Borrowing money from the Jamaican government in the 1970s, Winston Samuels left his homeland to pursue an education in the U.S., earning a bachelor's degree at Tuskegee University. Despite being nearly penniless, he continued to Virginia Tech, where he cleaned sheep pens at Smithfield Plantation to pay for his master's degree and then earned a separate stipend for his doctoral studies.
During a highly successful career in development and sales with agricultural biotechnology company Monsanto, Samuels (M.S. animal and poultry sciences '80, Ph.D. '83) traveled incessantly to promote the then-controversial bovine growth hormone, battling in some states and foreign countries to keep legislatures from banning the product, and fighting to get it accepted among veterinarians. After learning how to build and run a company at Monsanto, he later served as vice president and executive officer at Balchem Corp.
By 2003, starting Maxx Performance with his wife, Marilyn (psychology '82), didn't seem so daunting. The company, originally based in Wisconsin, microencapsulates food ingredients to extend their useful life. "I traveled across an ocean with $6,000 to my name and to a new country, so starting a business was nothing unusual," Samuels said. "With Marilyn and my family as supporters, anything was possible."
Partly because Samuels considers Virginia Tech, with its vast human and technical resources, to be a member of his "family"—Professor Emeritus Joseph Fontenot and his wife, Eula, even served as Samuels' parents at his wedding to Marilyn—the couple moved manufacturing and research and development for their company to Roanoke in 2010. It's in the old Valley Rich Dairy building, a vast edifice that they plan to fill one day.
"Virginia Tech has been good to my family," said Samuels, whose two sons—Courtney (marketing management '07), currently in sales and marketing for Maxx, and Joel, a senior agricultural and applied economics major—are also Hokies. "We wanted to give back what was given to us."
The entrepreneur was also drawn to the region because of easy access to major highways and because he saw an area moving from its reliance on the railroad to something more technical and requiring more education. "Virginia Tech is creating a technology base. Tech is perfectly positioned to narrow the [knowledge] gap," Samuels said.
Samuels' comments confirm what Derick Maggard, executive director of the Roanoke-Blacksburg Technology Council (RBTC), believes. "The region offers a compelling case for entrepreneurs who are looking for great talent and a quality of life that is second to none," said Maggard, citing the impact of area colleges and universities and organizations committed to economic growth. The RBTC interacts with alumni who have returned and rediscovered the area, coming away "astonished at the redevelopment of Roanoke, the growth of the [Virginia Tech Corporate Research Center, and more], and they are so ecstatic to be part of the action," Maggard said. "These individuals are so energized by the progress, growth, and culture."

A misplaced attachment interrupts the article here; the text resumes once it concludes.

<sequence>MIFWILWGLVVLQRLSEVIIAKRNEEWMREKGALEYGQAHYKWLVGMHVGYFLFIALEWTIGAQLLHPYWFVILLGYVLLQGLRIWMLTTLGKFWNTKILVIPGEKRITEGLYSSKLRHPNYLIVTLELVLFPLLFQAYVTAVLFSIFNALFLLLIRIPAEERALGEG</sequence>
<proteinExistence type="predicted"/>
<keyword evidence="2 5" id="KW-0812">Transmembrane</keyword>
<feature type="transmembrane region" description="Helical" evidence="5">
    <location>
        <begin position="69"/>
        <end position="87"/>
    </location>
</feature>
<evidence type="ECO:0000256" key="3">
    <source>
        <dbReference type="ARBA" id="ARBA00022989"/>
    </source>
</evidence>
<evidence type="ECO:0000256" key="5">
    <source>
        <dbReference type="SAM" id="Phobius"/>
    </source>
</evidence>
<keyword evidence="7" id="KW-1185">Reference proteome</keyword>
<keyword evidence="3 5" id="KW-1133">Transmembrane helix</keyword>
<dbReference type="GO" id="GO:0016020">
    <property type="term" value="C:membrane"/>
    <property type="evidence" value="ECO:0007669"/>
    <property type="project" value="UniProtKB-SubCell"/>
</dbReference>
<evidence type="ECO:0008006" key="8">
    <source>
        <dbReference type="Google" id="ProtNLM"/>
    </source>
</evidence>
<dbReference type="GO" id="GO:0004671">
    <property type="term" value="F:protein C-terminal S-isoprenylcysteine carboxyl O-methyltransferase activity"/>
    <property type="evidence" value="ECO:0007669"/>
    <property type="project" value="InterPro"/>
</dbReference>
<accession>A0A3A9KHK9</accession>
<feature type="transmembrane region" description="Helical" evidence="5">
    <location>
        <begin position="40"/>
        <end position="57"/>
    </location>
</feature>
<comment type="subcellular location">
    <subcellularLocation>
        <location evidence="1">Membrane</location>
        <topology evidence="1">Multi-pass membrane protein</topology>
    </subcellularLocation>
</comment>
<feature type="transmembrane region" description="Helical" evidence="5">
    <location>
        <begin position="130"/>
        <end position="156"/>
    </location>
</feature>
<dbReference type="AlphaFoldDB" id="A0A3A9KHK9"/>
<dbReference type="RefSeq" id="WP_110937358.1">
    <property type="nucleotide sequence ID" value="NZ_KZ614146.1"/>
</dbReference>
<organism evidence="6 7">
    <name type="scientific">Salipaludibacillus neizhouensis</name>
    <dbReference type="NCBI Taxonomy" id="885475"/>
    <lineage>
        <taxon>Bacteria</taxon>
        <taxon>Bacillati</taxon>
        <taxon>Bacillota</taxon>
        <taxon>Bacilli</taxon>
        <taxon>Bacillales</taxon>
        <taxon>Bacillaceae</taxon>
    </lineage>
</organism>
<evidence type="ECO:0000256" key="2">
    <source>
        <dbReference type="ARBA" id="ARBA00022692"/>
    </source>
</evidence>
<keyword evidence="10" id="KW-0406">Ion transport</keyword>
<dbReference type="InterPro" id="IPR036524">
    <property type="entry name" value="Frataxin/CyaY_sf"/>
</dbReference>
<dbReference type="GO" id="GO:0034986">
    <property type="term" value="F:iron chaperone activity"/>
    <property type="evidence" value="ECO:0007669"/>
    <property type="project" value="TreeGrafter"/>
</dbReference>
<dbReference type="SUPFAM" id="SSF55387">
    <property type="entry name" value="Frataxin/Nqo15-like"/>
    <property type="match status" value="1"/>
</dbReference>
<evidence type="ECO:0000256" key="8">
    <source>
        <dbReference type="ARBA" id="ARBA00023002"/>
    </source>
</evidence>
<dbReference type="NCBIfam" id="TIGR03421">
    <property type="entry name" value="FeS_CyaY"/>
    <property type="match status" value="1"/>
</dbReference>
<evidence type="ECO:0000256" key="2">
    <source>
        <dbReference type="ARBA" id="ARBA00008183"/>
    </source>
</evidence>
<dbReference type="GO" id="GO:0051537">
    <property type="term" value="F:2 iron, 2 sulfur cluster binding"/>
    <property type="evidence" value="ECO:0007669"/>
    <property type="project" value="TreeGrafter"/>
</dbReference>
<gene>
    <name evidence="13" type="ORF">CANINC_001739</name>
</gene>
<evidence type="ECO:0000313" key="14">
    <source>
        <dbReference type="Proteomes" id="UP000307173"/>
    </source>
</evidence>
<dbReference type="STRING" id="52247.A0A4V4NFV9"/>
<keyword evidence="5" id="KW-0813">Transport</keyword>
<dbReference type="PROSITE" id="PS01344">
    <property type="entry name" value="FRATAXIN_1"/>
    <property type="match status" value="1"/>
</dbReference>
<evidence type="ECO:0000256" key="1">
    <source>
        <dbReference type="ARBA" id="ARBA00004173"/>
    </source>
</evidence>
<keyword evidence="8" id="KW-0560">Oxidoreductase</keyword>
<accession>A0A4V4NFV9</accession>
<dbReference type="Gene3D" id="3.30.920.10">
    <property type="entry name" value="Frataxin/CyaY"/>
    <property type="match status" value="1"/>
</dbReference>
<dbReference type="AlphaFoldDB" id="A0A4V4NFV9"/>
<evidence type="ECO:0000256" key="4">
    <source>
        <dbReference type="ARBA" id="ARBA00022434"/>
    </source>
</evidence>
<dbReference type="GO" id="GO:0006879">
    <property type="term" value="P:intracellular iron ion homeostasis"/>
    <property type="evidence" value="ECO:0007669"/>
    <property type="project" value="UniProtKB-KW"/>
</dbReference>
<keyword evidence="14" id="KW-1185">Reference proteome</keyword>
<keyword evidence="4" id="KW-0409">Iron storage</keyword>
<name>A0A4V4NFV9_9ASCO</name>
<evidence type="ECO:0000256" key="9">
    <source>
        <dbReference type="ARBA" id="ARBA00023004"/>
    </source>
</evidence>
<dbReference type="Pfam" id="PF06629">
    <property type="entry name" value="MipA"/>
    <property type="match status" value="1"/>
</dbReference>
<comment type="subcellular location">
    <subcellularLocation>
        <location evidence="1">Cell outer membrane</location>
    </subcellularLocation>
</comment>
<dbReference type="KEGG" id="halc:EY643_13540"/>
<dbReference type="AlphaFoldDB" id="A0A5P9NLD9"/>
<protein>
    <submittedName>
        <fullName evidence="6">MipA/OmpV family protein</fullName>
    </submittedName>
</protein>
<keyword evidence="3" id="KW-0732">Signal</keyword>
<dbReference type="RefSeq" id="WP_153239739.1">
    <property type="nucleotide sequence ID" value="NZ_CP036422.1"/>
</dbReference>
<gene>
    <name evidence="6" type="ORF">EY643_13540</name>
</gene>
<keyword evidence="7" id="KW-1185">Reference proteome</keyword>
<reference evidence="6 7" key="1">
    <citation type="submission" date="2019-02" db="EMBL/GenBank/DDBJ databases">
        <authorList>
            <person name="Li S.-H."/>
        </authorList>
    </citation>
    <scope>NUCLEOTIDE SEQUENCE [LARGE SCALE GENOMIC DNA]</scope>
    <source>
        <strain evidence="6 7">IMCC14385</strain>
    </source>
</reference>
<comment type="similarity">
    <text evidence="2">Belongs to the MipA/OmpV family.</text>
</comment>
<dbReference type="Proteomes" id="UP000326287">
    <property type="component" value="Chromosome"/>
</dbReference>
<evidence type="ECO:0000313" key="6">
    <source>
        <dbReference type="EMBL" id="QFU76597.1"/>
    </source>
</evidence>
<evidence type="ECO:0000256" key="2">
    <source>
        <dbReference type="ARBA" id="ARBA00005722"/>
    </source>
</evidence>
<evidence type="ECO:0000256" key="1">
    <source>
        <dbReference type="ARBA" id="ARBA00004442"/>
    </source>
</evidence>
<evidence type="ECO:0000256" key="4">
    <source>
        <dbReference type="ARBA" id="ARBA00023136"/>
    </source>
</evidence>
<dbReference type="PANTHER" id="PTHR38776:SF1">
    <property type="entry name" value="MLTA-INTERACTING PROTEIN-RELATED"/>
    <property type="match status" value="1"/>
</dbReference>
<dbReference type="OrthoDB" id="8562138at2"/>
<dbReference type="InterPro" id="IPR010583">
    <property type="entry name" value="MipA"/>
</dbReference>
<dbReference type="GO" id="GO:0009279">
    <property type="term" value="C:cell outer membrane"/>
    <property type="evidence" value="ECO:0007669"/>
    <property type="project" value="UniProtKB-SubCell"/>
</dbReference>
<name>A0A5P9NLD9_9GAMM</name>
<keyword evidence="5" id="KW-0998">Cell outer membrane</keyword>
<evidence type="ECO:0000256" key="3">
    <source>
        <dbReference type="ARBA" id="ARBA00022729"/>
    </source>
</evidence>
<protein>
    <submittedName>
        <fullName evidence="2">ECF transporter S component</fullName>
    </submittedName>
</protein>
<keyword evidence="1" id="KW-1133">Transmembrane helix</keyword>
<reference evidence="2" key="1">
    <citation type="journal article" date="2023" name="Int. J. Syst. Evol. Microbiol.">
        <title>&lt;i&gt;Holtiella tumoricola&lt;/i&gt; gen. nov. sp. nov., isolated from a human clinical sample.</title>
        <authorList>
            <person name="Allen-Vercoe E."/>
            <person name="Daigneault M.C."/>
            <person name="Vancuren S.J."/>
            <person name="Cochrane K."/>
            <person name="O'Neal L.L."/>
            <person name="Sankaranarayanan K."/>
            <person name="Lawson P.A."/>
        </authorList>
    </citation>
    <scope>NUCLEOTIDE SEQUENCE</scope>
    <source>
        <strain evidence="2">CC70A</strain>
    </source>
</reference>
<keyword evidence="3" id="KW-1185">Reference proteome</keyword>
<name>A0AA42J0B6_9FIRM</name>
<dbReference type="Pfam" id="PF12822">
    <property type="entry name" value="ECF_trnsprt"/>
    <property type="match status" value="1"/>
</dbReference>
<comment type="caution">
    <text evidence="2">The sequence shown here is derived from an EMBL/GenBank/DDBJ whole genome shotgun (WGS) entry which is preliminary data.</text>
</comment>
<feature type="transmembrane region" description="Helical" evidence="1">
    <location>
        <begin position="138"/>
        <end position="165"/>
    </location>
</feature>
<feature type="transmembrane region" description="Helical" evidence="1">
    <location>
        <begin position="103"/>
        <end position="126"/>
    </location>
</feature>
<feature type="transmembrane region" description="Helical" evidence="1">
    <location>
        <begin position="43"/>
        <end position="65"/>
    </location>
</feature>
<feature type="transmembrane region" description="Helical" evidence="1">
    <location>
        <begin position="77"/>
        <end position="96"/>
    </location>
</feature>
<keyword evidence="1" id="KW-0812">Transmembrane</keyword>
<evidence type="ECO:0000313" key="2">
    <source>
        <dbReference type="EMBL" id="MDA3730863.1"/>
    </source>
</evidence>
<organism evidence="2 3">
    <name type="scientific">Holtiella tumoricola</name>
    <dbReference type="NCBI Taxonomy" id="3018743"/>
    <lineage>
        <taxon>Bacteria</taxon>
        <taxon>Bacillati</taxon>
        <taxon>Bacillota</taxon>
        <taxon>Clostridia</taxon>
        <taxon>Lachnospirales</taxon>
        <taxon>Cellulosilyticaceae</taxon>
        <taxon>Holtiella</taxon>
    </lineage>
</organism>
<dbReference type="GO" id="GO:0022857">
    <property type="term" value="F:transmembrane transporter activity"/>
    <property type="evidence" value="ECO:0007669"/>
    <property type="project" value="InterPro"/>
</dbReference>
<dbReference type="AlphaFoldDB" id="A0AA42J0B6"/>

The growth is making headlines. In 2011, according to the Bureau of Labor Statistics, employment in Blacksburg, Christiansburg, and Radford—considered linked as one Metropolitan Statistical Area (MSA)—grew by 5.32 percent, ranking No. 3 nationally among 363 MSAs. "The general feel is that [the region has] been very fortunate … to have weathered the recession better than most," said Aric Bopp, executive director of the New River Valley Economic Development Alliance. "But it isn't until you start looking at some of the statistics do you realize just how fortunate we have been."
Pointing to analysts' predictions that microencapsulation technologies have an annual market potential of $39 billion by 2015, the Samuels plan to add to that employment base. Microencapsulation inside a sphere as tiny as half the thickness of a human hair has numerous uses, including protecting lifesaving probiotics from degradation during processing and storage; extending the shelf life of bakery products; and masking the bitterness of ingredients such as caffeine in weight-loss supplements. According to Samuels, Maxx was the first company, using his proprietary process, to successfully disguise the bitterness of green tea extract, which allows it to be used in products for its health benefits.
The Samuels also create opportunities for students. Josh Bennett (biological sciences '12) benefitted from an internship, gaining experience in quality control. "[Winston] was always willing to listen to my own ideas that I had learned in food-science classes," said Bennett. "He would be open-minded about implementing any new practices to make his factory better. Winston gave me the confidence to elaborate and expand on my own ideas."
The Samuels, who plan to expand the business internationally, have established the Samuels Study Abroad Scholarship at Virginia Tech to allow students to travel to such places as South Korea and South Africa. "We see ourselves as globalists, as internationalists at heart," partly because of stints with Monsanto in Toronto, Canada, and Sao Paulo, Brazil, Winston said. "There's a bigger universe out there."
As part of that global mission, the Samuels are actively hiring refugees who wish to work in the Roanoke area. "They are tremendous workers," Winston said. "We want for them to feel welcome, we want for them to come to America, as I came to America. … We want to work jointly with Virginia Tech … to give them a new life."